We're saying to the American people, You have to buy a product from a company. If you don't buy that product, we're going to punish you. We're going to fine you, and it's going to be administered by the IRS with their authorities and rights going forward as IRS agents. It's no different than me and my bill requiring you to hire a lawyer. It's for the good of the Nation for you to have a lawyer.

But, hey, I can think of another example which a lot of the newspapers are using. In fact, I believe this one does. This is from The Washington Post. Is Health Care Reform Unconstitutional? Look at the last line of this. They say, Regulating the auto industry or paying cash for clunkers is one thing. Making everyone buy a Chevy is quite another. And that is the real issue that we will switch over to another thing.

Right now, as I understand it, we, the Federal Government, along with the labor unions, own 51 percent of General Motors. So, arguably, all of us--because you know you will hear us very gloriously stand up on the floor and say, This House belongs to the people. Well, so you own--you're not a stockholder, but you, through your tax dollars, own 51 percent of General Motors, or some percent close to that area. Don't hold me to that number, but a whole lot of it.

Now, I will come up here and say, You know what? They're still going broke. It's arguably for the good and the best interest of the American people that everybody buy a Chevy. Then we will keep General Motors from going broke. Or a Pontiac or a GMC pickup or whatever General Motors makes.

So if the Constitution of the United States requires people to buy a health policy with mandates from the

Federal Government as to what that policy will offer and it requires them to buy or they will be fined, why can't I require them to buy a Chevy?

Now, once again, I started off saying the buck stops at the United States Supreme Court. The spin stops at the United States Supreme Court. It's down to what those Supreme Court Justices are going to say the Constitution says about can the commerce clause, which is the only logical way any argument can be made that this would be something the government can regulate. It could be regulated under the commerce clause, which says the Federal Government has the right to regulate commerce between States, and commerce interstate between the Federal Government and States, and foreign commerce.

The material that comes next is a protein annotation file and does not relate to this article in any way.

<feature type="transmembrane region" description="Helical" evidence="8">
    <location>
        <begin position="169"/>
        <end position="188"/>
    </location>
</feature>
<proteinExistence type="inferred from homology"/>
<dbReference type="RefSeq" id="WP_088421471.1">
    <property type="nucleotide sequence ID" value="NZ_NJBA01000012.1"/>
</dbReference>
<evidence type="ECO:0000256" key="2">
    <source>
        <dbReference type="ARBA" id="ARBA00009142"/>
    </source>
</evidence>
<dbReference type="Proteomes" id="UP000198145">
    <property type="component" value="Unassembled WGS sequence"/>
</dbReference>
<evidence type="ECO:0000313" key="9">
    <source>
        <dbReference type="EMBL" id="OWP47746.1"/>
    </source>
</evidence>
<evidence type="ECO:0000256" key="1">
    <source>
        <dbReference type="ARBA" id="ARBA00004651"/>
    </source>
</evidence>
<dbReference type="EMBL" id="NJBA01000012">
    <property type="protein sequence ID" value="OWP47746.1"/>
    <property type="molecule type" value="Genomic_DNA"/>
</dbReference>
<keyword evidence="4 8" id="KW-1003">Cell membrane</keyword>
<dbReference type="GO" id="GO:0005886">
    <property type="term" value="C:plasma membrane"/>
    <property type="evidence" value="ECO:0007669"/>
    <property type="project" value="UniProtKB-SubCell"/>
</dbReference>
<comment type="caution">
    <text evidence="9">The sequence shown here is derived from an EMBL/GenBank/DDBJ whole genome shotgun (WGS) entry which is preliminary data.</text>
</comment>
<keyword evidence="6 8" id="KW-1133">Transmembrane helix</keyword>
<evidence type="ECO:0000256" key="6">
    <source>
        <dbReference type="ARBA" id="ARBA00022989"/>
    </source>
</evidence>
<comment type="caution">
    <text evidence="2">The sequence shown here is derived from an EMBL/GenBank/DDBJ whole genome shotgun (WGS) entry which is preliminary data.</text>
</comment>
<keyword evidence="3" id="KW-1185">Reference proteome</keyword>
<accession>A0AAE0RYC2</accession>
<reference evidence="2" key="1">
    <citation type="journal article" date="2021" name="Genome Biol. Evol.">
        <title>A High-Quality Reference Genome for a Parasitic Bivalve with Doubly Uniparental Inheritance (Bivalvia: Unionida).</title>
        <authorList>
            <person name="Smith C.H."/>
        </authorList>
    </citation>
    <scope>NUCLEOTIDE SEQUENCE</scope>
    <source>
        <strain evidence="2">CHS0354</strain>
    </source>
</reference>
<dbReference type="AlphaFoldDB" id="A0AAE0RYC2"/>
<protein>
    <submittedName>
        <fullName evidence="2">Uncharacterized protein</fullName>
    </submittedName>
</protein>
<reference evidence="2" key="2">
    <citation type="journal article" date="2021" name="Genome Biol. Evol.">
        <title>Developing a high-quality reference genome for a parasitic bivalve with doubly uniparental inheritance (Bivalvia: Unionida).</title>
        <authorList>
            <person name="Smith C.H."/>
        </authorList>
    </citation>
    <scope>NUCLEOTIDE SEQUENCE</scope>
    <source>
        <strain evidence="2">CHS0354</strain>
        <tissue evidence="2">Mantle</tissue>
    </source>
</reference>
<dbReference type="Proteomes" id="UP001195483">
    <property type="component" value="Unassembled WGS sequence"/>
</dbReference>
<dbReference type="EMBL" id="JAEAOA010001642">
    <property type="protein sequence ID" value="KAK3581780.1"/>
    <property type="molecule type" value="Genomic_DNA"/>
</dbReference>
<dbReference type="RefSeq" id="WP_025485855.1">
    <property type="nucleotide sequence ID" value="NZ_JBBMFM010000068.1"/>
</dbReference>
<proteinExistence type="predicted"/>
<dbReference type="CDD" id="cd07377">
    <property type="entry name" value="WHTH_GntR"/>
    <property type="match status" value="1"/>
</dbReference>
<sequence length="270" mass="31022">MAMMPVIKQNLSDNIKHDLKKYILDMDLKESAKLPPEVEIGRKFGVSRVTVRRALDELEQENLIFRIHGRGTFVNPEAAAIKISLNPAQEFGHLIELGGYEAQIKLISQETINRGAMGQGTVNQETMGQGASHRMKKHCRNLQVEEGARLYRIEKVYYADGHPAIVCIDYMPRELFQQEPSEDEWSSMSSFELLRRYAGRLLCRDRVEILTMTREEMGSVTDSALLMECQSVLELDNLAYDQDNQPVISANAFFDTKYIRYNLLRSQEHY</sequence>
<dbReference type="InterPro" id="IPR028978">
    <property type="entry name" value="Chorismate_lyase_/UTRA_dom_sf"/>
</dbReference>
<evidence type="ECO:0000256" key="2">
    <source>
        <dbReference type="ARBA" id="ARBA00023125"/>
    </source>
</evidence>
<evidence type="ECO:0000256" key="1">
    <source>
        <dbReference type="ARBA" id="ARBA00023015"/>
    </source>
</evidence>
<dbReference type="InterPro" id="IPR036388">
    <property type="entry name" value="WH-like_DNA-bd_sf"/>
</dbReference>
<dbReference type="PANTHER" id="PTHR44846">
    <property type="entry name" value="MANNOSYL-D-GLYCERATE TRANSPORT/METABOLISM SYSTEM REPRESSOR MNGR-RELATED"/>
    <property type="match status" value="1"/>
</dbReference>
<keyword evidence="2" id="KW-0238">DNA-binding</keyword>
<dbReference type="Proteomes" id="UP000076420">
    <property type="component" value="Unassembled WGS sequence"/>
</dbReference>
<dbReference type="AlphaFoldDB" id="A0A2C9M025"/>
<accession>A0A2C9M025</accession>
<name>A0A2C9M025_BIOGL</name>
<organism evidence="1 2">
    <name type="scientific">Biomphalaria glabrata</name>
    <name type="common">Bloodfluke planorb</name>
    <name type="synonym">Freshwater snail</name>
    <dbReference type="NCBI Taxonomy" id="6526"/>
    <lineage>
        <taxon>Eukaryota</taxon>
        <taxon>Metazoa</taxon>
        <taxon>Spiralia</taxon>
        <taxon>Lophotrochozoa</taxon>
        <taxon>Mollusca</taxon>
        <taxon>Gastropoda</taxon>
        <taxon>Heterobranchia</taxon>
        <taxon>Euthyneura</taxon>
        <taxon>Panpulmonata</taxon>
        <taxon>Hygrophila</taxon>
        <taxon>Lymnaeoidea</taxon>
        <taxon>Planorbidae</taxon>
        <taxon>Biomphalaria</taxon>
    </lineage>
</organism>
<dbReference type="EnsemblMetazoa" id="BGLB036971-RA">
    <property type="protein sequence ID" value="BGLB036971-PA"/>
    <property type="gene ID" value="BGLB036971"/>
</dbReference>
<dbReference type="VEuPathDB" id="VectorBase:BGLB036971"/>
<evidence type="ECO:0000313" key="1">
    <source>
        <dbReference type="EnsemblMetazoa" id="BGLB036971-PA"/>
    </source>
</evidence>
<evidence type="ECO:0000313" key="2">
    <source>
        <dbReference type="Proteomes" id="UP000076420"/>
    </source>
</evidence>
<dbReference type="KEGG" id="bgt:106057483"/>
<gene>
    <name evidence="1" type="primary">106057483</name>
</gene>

Now, the commerce clause has been expanded, and nobody is going to argue with that, and I'm not going to argue with it. But are we willing to say that because I breathe here tonight I'm in commerce? I'm not selling anything. I'm not buying anything. I'm not moving anything in any direction for the purposes of sale or for the purpose of anything to do with the economy or anything to do with commerce. I'm just here, and I'm breathing the air of Washington, D.C. Is that enough to make me in commerce and therefore be able to impose the power of the Federal Government upon my life to make me buy a certain product?

Is that a world that our Founders envisioned us getting involved in? I would argue it's not. Is that a world that the American people envision us getting involved in? I would argue it's not.

And I would argue, and I think the American people will back me up on this, and I can guarantee you our Twitters and emails are backing me up that say you can't impose upon us things against our will of this nature, we have to buy from a certain company, a certain product.

Wouldn't it be great for Dell computers if we said everybody has got to buy a Dell? Wouldn't it be great for some tractor company to say, By the way, even if you only live in an apartment, you need to own a tractor because its in the best interest of America if the tractors do good? At what point can we stop all of this?

Those things seem silly, but the real spin and the real buck stops with the decisions that these courageous attorneys general across the country are going forward with, many of them against the will of their Governors because the political fight to stand up for the American people and to say to the United States Supreme Court, we need your help to tell us, are we going to impose the government's will to that extent, that's what I am here to talk about.

I am glad to see one of my loyal friends and classmates who, God bless him, he always comes when I am standing down here. I am proud to yield to my friend, Phil Gingrey of Georgia.

Mr. GINGREY of Georgia. I thank the gentleman from Texas, Judge Carter, for yielding to me. I was listening at the outset of the hour, and I will say to the gentleman that I agree with him completely in regard to where does the spin stop. And, of course, Judge Carter said earlier, Mr. Speaker, that the spin stops at the Constitution; and he just commented a second ago, furthermore, the spin stops at the Supreme Court.

I think it's absolutely right, if Judge Carter points out to our colleagues, the Constitution in the commerce clause says Federal Government can regulate commerce, but it doesn't say that the Federal Government can mandate commerce and that's exactly the point, Mr. Speaker, that Judge Carter, Representative Carter from Texas, is making.